Keep Up With McLean!
Receive the latest news in your inbox each month.
July 22, 2020
Mental illness affects everyone—all genders, young and old. But not everyone experiences mental disorders the same way. More and more, researchers are trying to find out why disparities exist and what those differences mean for treatment and outcomes.
“Historically, sex, gender, and age differences have been grossly understudied in health in general,” said McLean Hospital’s R. Kathryn McHugh, PhD. The director of McLean’s Stress, Anxiety, and Substance Use Laboratory, McHugh explained that research efforts have long focused on male subjects. “For decades, studies were conducted mostly, sometimes exclusively, in male humans and animals,” she reported.
Things are changing because of mandates by agencies that fund research, like the National Institutes of Health. Still, she said, “We have a very long way to go in understanding sex and gender in mental health.”
Despite the historical lack of focus on sex and gender disparities, mental health researchers understand some of the ways mental illnesses affect people of different ages and genders. For example, McHugh said, “We know women are more likely than men to have depression, anxiety, and traumatic stress-related disorders. Men are more likely to struggle with addiction.”
On the other hand, she said, “Men and women are affected at about the same rate for many conditions, like bipolar disorder. There is evidence that some of the sex differences in the rate of mental health disorders are changing.” For example, the gap between men and women in the occurrence of substance use is shrinking in the U.S. and other countries in the global north.
More differences become evident when researchers study both gender and age. “For some domains of mental health, before puberty, boys and girls look quite similar, but differences emerge later in life,” McHugh said. “For other disorders, you see stark differences in youth based on sex and gender.”
These disparities are obvious in conditions like substance misuse. “The condition often is similar in young men and women,” McHugh said, “but that starts to diverge in early adulthood, with more men than women struggling from problematic substance use.”
There are similar differences with depression. McHugh shared that “in general, women are more likely than men to experience depression. But this sex difference varies across the life span and is particularly strong in adolescence.”
Biology plays a role in creating these disparities. “We know that the hormones estrogen and progesterone have a significant impact on mood, stress, and cognition. Studies are beginning to identify ways that these hormones may impact mental health factors, ranging from development of fear and anxiety to risk for drug and alcohol use,” McHugh said.
Despite these findings, McHugh cautioned against focusing on biology alone. “We know biology is not the only piece of the puzzle,” she said. “There are also many social and cultural factors that play a role in mental health and wellness, such as social role expectations, discrimination, and violence. We cannot assume that differences are strictly biological, nor can we assume that they are strictly cultural.”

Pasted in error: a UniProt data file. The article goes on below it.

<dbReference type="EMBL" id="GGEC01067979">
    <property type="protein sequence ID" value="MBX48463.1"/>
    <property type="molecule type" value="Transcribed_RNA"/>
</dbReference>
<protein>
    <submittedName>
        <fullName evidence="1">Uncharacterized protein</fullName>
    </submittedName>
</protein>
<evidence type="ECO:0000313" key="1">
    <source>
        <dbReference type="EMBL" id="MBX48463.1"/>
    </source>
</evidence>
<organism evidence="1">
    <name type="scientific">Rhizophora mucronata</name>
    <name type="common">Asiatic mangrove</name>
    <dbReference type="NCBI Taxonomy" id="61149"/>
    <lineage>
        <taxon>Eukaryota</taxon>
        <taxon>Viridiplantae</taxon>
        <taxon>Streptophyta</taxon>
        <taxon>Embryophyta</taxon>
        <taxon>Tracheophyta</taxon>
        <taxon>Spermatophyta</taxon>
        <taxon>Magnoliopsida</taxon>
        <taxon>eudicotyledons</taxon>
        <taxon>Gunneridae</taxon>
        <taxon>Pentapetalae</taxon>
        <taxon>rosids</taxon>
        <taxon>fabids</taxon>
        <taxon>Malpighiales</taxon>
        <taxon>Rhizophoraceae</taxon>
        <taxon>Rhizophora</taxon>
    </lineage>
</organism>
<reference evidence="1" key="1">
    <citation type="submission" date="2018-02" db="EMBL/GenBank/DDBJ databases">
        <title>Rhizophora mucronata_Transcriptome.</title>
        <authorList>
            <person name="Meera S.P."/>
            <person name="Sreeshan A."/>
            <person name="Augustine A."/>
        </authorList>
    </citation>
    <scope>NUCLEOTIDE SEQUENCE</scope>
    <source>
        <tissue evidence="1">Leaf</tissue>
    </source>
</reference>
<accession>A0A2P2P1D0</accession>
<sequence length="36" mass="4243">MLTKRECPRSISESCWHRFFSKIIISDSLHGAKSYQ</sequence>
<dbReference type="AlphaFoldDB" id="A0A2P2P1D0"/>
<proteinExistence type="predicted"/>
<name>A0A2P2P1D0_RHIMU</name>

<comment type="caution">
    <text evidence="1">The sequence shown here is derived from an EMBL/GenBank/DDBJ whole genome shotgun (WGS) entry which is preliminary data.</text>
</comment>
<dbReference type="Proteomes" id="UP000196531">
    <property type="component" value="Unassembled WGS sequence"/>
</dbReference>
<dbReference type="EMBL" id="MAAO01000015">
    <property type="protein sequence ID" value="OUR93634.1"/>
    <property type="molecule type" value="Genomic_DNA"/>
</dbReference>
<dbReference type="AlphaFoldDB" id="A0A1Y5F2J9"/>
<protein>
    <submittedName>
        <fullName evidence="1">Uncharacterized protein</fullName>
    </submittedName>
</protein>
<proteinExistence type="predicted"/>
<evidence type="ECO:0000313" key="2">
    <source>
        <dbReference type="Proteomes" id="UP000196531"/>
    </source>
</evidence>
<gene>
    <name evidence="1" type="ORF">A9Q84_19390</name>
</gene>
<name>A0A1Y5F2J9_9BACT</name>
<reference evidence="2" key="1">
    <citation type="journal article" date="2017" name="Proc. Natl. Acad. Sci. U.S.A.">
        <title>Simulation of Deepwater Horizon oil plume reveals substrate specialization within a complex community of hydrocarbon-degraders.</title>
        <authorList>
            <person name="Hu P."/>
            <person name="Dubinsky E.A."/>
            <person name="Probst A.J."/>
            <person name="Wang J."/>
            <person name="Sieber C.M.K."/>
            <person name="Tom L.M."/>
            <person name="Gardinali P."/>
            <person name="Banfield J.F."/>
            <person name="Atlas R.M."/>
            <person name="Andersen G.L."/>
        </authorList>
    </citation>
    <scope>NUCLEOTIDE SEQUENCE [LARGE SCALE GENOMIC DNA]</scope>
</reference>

Understanding age and gender differences and underlying causes could improve mental health treatment. However, the impact of these on treatment is not well understood. Part of the reason, McHugh said, is “because of historical underrepresentation of women in clinical trials.” For example, she said, disulfiram, a medication for alcohol use disorder, has been studied almost exclusively in men.
“There is a real need for studies that consider how men and women may have different treatment needs, ranging from medication doses and types to behavioral and psychosocial treatments,” said McHugh. In general, she said, “Research has not suggested men and women have substantively different treatment response overall.”
Still, there is growing evidence for the benefits of sex- or gender-informed treatment. For example, McHugh said, “It appears that men and women may respond differently to smoking cessation medications.” McHugh cited studies by McLean’s Shelly F. Greenfield, MD, MPH, that show benefits for gender-specific behavioral treatment for women with substance use disorders.
“There are so many questions on the role of sex and gender in etiology, neurobiology, natural history, and treatment of psychiatric disorders,” said Greenfield. “Gender-specific factors can make a difference in implementation of treatment services.” Because of this, she said, “More research in this area is important. It’s critical for studies to include potential sex and gender differences in questions, design, methodology, and analysis in order to advance our knowledge.”
“There is really exciting work being done,” McHugh said. “We are just seeing the tip of the iceberg right now.” To reveal more of the “iceberg,” McHugh believes that researchers must incorporate data on age and gender as a regular part of their investigations.
“Answering questions about the impact of age, sex, and gender on mental illness will require continued and much-expanded efforts to increase the diversity of participants in research, as well as the expansion of studies specifically designed to test these questions,” she said. “Questions about age and sex/gender differences are usually secondary aims—add-ons—in addition to the main study question. Studies with sex, age, and gender as a focus are essential to answering important questions about mental health.”
Back to top